SUNDAY, November 8, 2020 – 9:21 AM
Piano Concerto No. 1 (#2), age 34
Beethoven’s Piano Concerto No. 1 is actually the 2nd concerto he wrote. It was written in 1795, then revised in 1800.
Beethoven’s Symphony No. 1 in C major, Op. 21, was published in 1801 but sketches of the finale were found to be from 1795, and since the “first symphony” was really the 2nd – it was written a bit later – it is probably useful to link Symphony No. 1 with Concerto No. 1.
- flute, 2 oboes, 2 clarinets, 2 bassoons
- 2 horns, 2 trumpets, timpani
The clarinet part is prominent in the 2nd movement.
He’s also conducting, which I always find impressive. His playing always seems rock solid. He almost never makes mistakes in public. He is using the standard cadenza in the 1st movement.
- 1:02 I. Allegro con brio, C major
- 19:01 II. Largo, F major
- 31:42 III. Rondo. Allegro scherzando, C major
There is the typical orchestral intro, then the piano comes in. It’s standard sonata form, so there are no big surprises in the form. The sound is much more typical for Beethoven than his first concerto, marked as #2 but composed earlier. The most striking thing is the cadenza, because at the time this was written it was still common for people to improvise their own. Beethoven later standardized his own cadenza, but others often write their own right up until today. By the 3rd concerto that changed. Beethoven wrote his cadenza, and everyone plays that because any other is simply inferior.
It’s easy to miss the fact that this is a very long movement, and in fact if Beethoven had made the 2nd and 3rd movements equally long this concerto would be around 60 minutes long. It would seem that the 1st movement is too long and overbalances the rest of the concerto, but this is clearly not so.
Two other cadenzas
He is known most of all for his Bach performances. This is from very close to the start of the stereo age, 1958. I’m setting the time for the cadenza which is wild and very controversial. By all means roll it back to the beginning if you like this. It is also very fast, maybe too fast, but the whole performance is unique and therefore fascinating.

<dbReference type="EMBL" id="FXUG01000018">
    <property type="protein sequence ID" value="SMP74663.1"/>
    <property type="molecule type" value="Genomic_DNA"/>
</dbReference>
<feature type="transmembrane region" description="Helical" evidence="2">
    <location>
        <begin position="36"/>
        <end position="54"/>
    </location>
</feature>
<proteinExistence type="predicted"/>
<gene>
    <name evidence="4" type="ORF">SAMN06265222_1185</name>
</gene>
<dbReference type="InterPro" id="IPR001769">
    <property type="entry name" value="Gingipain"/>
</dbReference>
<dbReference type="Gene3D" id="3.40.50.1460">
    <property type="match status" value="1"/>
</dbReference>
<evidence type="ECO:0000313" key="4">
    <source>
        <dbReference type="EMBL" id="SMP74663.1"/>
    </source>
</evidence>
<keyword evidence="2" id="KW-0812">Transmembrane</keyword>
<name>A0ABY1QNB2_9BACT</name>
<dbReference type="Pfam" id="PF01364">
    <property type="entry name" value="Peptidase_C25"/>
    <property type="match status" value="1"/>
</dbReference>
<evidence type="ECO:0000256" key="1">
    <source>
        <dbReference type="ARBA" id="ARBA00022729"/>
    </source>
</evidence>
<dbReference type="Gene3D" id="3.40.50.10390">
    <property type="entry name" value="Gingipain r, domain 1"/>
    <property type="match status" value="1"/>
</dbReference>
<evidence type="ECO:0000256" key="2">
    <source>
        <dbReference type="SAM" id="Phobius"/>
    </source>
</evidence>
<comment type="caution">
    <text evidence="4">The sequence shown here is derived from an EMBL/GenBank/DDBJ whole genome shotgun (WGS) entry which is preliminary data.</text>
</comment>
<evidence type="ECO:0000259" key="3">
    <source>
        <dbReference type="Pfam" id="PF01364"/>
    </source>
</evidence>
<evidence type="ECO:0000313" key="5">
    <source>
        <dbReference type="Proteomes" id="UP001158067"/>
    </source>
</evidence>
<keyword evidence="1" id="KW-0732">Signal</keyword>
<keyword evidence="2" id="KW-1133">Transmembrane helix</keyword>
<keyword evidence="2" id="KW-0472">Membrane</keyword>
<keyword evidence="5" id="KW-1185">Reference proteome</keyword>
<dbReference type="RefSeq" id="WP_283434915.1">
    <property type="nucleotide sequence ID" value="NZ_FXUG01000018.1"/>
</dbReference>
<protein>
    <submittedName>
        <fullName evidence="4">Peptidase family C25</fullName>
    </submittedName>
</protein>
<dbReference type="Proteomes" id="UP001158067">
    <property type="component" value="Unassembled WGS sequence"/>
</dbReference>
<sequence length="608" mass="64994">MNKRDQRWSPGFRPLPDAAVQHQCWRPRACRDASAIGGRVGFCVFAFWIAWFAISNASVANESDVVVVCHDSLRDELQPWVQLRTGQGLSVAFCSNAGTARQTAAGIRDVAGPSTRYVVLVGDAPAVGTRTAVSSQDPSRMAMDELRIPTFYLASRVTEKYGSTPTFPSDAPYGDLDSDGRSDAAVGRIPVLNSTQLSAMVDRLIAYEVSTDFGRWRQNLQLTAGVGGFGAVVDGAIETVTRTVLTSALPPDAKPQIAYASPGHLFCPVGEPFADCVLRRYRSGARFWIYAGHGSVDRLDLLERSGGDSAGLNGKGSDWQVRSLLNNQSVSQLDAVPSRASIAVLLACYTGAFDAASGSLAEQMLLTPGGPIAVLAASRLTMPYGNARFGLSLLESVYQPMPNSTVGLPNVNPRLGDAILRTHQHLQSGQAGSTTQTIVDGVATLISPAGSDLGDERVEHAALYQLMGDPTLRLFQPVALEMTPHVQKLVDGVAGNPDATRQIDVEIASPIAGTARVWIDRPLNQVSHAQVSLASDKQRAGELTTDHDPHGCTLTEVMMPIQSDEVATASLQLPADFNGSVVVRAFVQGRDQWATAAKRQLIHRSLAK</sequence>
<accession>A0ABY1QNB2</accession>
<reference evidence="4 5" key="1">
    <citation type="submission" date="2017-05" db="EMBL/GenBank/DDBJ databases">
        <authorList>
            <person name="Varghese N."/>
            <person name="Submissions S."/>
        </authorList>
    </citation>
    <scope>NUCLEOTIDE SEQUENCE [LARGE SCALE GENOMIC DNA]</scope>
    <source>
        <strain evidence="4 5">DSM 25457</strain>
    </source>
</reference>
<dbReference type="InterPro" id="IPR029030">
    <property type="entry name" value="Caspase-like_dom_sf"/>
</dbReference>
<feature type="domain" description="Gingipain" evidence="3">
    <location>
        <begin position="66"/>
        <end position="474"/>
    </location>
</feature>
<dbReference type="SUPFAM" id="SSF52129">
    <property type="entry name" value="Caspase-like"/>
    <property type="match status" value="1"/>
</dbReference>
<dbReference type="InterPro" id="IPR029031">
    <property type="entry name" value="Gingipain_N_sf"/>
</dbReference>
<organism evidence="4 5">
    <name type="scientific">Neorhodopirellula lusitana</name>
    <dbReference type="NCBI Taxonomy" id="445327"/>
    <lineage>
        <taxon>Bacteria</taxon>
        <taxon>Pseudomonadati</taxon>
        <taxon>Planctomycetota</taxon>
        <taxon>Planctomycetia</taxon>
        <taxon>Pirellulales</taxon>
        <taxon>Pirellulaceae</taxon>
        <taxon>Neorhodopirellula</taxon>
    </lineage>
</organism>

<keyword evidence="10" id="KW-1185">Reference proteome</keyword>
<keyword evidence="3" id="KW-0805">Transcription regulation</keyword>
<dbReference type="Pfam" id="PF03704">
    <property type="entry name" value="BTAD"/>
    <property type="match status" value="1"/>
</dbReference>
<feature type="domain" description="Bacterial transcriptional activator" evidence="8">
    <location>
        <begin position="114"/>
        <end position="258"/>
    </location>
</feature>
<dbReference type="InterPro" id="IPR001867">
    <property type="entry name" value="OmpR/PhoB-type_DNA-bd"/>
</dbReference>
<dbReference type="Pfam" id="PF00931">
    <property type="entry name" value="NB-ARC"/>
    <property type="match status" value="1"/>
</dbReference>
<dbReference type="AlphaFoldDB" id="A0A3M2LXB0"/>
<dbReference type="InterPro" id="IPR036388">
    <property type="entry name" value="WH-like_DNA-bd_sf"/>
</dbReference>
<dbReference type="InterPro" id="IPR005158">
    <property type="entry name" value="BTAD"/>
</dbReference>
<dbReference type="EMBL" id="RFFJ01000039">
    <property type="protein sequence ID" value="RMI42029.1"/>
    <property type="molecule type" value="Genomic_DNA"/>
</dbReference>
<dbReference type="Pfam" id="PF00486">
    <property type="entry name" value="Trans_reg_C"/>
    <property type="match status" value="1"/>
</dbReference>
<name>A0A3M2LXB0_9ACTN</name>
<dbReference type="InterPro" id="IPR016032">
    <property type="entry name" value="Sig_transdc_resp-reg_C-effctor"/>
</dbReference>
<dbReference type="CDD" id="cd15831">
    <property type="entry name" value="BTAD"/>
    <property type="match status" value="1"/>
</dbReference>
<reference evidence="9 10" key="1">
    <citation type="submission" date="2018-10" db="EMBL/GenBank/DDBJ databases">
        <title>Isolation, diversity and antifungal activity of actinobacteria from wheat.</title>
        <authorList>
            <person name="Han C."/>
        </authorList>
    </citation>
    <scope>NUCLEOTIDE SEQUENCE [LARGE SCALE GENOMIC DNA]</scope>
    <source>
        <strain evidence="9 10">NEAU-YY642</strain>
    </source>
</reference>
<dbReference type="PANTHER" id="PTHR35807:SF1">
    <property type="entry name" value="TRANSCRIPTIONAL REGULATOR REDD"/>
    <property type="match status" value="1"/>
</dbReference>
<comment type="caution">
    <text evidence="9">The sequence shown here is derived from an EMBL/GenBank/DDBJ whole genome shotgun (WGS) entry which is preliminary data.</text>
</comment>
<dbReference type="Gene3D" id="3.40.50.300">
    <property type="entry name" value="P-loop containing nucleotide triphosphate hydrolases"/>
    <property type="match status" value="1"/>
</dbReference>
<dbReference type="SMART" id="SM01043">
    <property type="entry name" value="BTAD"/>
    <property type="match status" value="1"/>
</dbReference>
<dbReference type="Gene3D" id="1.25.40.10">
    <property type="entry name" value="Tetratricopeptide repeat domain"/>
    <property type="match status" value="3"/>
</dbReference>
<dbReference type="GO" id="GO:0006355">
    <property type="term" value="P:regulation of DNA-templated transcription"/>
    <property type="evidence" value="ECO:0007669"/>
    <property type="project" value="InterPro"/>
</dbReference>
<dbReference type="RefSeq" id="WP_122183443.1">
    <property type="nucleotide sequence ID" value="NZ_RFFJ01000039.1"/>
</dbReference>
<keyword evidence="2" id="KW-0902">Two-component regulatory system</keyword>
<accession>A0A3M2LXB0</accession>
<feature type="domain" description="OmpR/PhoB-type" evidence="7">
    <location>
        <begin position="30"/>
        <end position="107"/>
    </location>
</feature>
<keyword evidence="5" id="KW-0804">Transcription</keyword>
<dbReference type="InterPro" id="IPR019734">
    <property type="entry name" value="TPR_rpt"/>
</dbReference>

German pianist Wilhelm Kempff wrote his own cadenzas for both the first and last movements and played these in his various recordings of the work. I’m also setting this recording to start at the cadenza, but roll it back if you like it. The point is that when you get to the cadenzas, it’s like hearing three different pieces of music, all using the same themes.
The second movement is in Ab major. Sources say that this key is “remote”, but this is absolutely ridiculous. Ab major to C major, using those chords, is a double morph, meaning that Ab goes down to G and Eb goes up to E natural. Beethoven was not the first to use such chromatic movements, and they are extremely logical and effective. Moving from C major to F# major would be a remote modulation, but not from C major to Ab major. The thing about Beethoven’s slow movements is that often they are extremely slow, meaning there is nothing light about them, or superficial. Even when they are in major, they have weight, and they stop time. His themes are not as good as Mozart’s or Haydn’s, but you don’t notice because of what he does with those themes. They tend to be more harmonic than melodic, meaning that it’s the structure rather than the individual lines that are most striking. The other thing is that in the middle of this major feel there is almost always some important move to minor, for drama and contrast
Rondos were popular for last movements, and they are catchy for listeners because there is always a theme that keeps coming back. Never forget that Für Elise is a rondo, and that’s why beginning players love it. Once they get the theme learned, they get to play it again and again. Beethoven was a master at contrast and building both tension and great endings, so after the very long and powerful 1st movement and the slow, thoughtful 2nd one this 3rd movement is a perfect contrast and completely satisfies most listeners. Perhaps no other composer was so successful at expressing his own personal world while connecting with his audiences.
He had just turned 25…
The first performance took place on 18 December 1795, which is quite interesting because his birthday was the 17th of December, so he was almost exactly 25 years old at the time.
It took six more years to be published…
It was first published in 1801 in Vienna with dedication to his pupil Princess Anna Louise Barbara Odescalchi.
There was another concerto, but it was never published…
There was an unpublished piano concerto in E-flat major of 1784. I have never heard this concerto, but if it had survived, the original conception would have dated back to when Beethoven was only 13 years old.